Booker, Harris, Scott’s “Justice for Victims of Lynching” bill moves forward in the senate
Senators Kamala Harris, Cory Booker and Tim Scott's bi-partisan bill moves forward in the Senate
It’s a bill that seems like common sense– name lynching as the racism it is and outlaw it.
But America has never successfully passed an anti-lynching bill at the federal level, thanks to political efforts to shut it down.
This Thursday, the “Justice for Victims of Lynching” bill advanced in the Senate, as a result of efforts from three Black Senators: Kamala Harris, Cory Booker and Republican Tim Scott.
The senators first introduced the bill in June, and at Thursday’s Senate Judiciary Committee meeting, it received unanimous support.
“From 1882 to 1986 there have been 200 attempts that have failed to get Congress to pass federal anti-lynching legislation, it’s time for that to change,” Senator Harris previously wrote.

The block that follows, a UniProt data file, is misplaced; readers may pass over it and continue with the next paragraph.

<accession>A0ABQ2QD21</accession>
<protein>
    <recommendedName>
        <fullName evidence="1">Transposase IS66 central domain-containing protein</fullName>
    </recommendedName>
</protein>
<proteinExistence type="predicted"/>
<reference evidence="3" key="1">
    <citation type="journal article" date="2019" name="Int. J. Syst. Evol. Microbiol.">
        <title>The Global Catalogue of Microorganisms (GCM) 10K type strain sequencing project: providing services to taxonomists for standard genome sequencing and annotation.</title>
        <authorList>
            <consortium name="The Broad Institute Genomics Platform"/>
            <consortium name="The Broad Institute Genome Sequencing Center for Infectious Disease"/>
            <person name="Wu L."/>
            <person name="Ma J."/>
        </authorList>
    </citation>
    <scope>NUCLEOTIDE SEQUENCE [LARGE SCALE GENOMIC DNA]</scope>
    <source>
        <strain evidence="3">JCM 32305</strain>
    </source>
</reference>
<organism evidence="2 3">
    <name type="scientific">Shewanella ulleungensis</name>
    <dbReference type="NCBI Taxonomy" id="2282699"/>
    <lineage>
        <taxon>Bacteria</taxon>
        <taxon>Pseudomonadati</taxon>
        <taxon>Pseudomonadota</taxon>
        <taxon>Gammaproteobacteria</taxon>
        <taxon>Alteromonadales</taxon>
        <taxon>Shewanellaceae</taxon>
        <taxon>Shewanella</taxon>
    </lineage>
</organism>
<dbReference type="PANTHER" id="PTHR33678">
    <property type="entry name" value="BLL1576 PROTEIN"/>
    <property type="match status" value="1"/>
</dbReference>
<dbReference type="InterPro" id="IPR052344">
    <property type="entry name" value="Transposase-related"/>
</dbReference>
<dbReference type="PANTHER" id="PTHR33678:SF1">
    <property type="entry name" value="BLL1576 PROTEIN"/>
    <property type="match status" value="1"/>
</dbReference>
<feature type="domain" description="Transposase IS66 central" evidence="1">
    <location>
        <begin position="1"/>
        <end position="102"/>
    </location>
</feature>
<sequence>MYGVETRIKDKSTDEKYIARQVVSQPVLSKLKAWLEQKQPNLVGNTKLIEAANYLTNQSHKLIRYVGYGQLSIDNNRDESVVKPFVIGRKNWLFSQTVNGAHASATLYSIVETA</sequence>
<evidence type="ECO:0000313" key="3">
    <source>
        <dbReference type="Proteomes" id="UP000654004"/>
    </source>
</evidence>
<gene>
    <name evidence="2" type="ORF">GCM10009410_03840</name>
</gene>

According to Countable.US, the bill “would make lynching a federal crime that automatically warrants an enhanced sentence under existing federal hate crime statutes punishable by up to life imprisonment.”
It also recognizes the nearly 5,000 people who were lynched on U.S. soil between 1882 and 1968.
As recently as April 2018, two African-American men, Jarron Moreland and Alize Smith, were brutally killed, dismembered and chained to cinderblocks by their white neighbors, in an act considered by many to be a modern day lynching.
“This piece of legislation sends a message that together, as a nation, we condemn the actions of those that try to divide us with violence and hate,” said Sen. Scott.